Grill, J et al, 2018, Journal of Clinical Oncology
Link to abstract
This paper presents the results of the HERBY study – a Phase II, randomized multicentre trial adding bevacizumab to temozolomide and radiotherapy in pediatric patients with high-grade gliomas. This trial was spurred by the success of bevacizumab in adult HGG.
This was a multi-centre randomized trial comparing the two treatment regimes. The primary end-point was EFS (progression, recurrence, or death) as assessed by central radiology review blinded to the treatment that the patient received.
121 patients were enrolled. The EFS did not differ significantly between the two treatment groups (Radiotherapy and temozolomide 11.8 months, Radiotherapy and temozolomide plus bevacizumab 8.2 months, p = 0.13).
In overall survival adding bevacizumab did not reduce the risk of death. Death occurred in 28 patients (50%) in the radiotherapy and temozolomide group and 33 patients (55%) radiotherapy and temozolomide plus bevacizumab group.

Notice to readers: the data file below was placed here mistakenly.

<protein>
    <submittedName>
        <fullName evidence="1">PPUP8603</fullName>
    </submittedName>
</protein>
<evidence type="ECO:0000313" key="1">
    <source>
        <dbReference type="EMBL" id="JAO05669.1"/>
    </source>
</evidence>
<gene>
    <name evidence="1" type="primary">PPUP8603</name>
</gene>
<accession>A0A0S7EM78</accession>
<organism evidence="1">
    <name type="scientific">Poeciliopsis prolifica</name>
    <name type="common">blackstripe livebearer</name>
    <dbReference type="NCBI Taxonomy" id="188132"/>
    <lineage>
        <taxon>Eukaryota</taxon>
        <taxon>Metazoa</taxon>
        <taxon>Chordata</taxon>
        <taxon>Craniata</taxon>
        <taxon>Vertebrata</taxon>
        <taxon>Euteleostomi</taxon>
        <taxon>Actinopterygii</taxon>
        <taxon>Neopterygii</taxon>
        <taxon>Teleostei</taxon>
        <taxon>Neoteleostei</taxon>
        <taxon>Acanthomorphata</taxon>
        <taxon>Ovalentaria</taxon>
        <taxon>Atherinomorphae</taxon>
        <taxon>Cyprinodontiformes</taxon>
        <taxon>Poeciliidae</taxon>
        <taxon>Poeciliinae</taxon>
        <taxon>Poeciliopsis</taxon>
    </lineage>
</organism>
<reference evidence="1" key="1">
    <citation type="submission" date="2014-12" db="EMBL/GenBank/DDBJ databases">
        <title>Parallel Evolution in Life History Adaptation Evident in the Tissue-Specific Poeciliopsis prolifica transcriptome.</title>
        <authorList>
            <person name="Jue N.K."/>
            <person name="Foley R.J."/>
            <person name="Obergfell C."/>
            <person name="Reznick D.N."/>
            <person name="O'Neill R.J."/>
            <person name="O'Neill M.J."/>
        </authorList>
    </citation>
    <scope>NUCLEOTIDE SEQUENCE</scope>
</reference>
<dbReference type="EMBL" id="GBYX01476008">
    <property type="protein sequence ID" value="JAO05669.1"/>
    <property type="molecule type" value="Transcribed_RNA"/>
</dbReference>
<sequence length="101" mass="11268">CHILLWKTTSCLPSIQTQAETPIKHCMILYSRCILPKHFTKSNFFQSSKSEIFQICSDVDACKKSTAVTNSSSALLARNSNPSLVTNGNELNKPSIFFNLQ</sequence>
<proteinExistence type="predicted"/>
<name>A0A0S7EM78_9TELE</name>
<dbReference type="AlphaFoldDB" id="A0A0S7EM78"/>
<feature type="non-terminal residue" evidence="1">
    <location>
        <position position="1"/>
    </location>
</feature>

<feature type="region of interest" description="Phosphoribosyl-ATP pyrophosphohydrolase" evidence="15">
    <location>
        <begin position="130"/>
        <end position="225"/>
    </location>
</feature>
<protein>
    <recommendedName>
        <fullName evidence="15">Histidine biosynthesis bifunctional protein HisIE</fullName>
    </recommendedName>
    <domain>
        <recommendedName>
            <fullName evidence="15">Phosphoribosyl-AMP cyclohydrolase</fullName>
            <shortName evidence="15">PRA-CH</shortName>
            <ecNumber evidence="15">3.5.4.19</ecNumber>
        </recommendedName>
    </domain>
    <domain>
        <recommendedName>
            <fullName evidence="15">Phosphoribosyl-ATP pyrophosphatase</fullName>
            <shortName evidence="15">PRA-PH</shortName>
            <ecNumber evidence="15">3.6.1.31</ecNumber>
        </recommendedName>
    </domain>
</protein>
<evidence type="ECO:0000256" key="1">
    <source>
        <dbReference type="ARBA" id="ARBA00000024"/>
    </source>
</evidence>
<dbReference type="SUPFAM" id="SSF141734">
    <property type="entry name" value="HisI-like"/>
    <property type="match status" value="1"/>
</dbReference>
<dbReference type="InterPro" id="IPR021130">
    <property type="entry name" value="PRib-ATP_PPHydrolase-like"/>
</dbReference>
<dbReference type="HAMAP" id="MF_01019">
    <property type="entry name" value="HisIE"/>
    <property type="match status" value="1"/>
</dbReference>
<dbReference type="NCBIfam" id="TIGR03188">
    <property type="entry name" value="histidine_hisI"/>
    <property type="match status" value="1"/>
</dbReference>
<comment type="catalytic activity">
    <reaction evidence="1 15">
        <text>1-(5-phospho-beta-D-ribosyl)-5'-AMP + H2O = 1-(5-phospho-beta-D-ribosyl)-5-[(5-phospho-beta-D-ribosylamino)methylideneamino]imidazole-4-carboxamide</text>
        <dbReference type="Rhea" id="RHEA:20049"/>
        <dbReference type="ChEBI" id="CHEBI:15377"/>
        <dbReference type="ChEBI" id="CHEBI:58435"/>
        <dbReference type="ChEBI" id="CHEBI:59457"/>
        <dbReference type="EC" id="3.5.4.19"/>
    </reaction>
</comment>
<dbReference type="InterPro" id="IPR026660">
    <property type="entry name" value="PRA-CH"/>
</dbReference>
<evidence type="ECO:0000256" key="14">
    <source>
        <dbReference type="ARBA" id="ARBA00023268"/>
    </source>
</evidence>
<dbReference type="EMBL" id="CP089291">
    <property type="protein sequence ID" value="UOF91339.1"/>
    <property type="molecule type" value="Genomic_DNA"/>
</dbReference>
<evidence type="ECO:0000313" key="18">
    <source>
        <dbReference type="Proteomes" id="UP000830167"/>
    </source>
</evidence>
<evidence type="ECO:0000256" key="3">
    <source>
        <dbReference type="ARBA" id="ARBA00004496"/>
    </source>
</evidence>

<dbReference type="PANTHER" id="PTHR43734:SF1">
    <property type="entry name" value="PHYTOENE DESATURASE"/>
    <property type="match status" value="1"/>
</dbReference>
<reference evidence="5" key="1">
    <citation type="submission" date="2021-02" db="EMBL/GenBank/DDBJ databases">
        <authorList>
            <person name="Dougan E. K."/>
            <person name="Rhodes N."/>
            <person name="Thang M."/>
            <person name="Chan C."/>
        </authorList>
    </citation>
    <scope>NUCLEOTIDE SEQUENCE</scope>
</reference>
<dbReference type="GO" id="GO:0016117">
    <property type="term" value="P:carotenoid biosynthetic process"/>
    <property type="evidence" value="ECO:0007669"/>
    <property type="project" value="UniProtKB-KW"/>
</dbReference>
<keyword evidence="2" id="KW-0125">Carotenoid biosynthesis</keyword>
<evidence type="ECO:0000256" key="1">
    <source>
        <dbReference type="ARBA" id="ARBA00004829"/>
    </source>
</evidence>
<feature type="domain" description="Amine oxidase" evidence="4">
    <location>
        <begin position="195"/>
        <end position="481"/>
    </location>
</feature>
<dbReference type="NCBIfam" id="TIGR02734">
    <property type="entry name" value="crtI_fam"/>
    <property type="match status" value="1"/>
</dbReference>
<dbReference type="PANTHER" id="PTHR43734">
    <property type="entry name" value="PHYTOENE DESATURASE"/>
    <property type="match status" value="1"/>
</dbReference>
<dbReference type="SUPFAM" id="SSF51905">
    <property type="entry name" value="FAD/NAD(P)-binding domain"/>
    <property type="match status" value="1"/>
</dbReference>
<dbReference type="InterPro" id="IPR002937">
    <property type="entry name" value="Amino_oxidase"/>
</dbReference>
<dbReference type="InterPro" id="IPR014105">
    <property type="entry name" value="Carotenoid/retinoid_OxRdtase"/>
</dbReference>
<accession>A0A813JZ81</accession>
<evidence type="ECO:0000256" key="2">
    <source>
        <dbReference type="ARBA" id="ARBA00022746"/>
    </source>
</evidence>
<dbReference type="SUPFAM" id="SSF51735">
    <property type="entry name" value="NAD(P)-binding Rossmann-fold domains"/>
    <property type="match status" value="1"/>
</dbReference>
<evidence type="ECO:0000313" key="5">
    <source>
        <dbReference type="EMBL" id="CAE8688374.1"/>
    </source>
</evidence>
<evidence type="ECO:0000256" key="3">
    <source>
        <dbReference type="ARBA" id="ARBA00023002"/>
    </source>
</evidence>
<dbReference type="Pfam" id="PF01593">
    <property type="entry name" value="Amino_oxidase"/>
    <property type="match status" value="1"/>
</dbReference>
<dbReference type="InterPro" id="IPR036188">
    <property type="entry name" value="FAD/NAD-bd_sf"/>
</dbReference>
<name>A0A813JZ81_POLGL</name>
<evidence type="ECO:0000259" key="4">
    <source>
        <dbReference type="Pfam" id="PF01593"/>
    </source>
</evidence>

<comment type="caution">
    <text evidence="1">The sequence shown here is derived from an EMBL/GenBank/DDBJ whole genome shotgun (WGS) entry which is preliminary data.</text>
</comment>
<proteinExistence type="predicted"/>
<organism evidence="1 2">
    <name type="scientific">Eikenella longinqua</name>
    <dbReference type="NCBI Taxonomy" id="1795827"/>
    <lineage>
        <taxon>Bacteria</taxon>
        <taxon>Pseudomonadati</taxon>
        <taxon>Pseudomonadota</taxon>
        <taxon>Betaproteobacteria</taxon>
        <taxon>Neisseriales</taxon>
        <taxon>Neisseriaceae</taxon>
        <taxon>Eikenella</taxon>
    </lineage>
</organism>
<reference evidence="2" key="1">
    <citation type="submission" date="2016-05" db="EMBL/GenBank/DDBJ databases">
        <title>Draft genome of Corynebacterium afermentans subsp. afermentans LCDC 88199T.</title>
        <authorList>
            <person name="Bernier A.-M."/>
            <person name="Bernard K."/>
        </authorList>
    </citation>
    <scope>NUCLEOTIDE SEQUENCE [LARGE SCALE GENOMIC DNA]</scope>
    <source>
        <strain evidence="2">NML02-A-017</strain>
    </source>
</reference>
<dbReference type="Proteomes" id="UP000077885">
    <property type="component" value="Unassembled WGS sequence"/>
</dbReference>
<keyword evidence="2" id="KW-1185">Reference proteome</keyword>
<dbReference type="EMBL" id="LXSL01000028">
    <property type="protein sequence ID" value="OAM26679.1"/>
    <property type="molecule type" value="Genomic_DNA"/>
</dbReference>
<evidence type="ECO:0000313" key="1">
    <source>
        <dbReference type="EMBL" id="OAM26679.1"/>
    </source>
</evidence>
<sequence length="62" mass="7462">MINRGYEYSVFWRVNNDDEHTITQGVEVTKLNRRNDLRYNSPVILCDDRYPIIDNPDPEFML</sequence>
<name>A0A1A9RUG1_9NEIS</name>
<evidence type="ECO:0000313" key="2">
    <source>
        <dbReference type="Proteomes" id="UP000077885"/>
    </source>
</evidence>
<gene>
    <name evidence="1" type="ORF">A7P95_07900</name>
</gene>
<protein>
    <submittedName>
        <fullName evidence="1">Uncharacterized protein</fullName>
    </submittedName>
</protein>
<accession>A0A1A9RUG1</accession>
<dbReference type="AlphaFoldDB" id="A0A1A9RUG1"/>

Importantly there were more serious adverse events in the bevacizumab group compared to the radiotherapy and temozolomide group without bevacizumab.
The trial wasn't powered to detect an effect in genetically-defined subgroups such as in tumors with histone mutations.
Adding bevacizumab to radiotherapy and temozolomide did not improve EFS in pediatric patients with high-grade glioma. This is disappointing and different from the experience in previously reported adult trials using bevacizumab in adult high-grade glioma. This highlights the biological difference between adult and pediatric gliomas and the importance of conducting paediatric specific studies.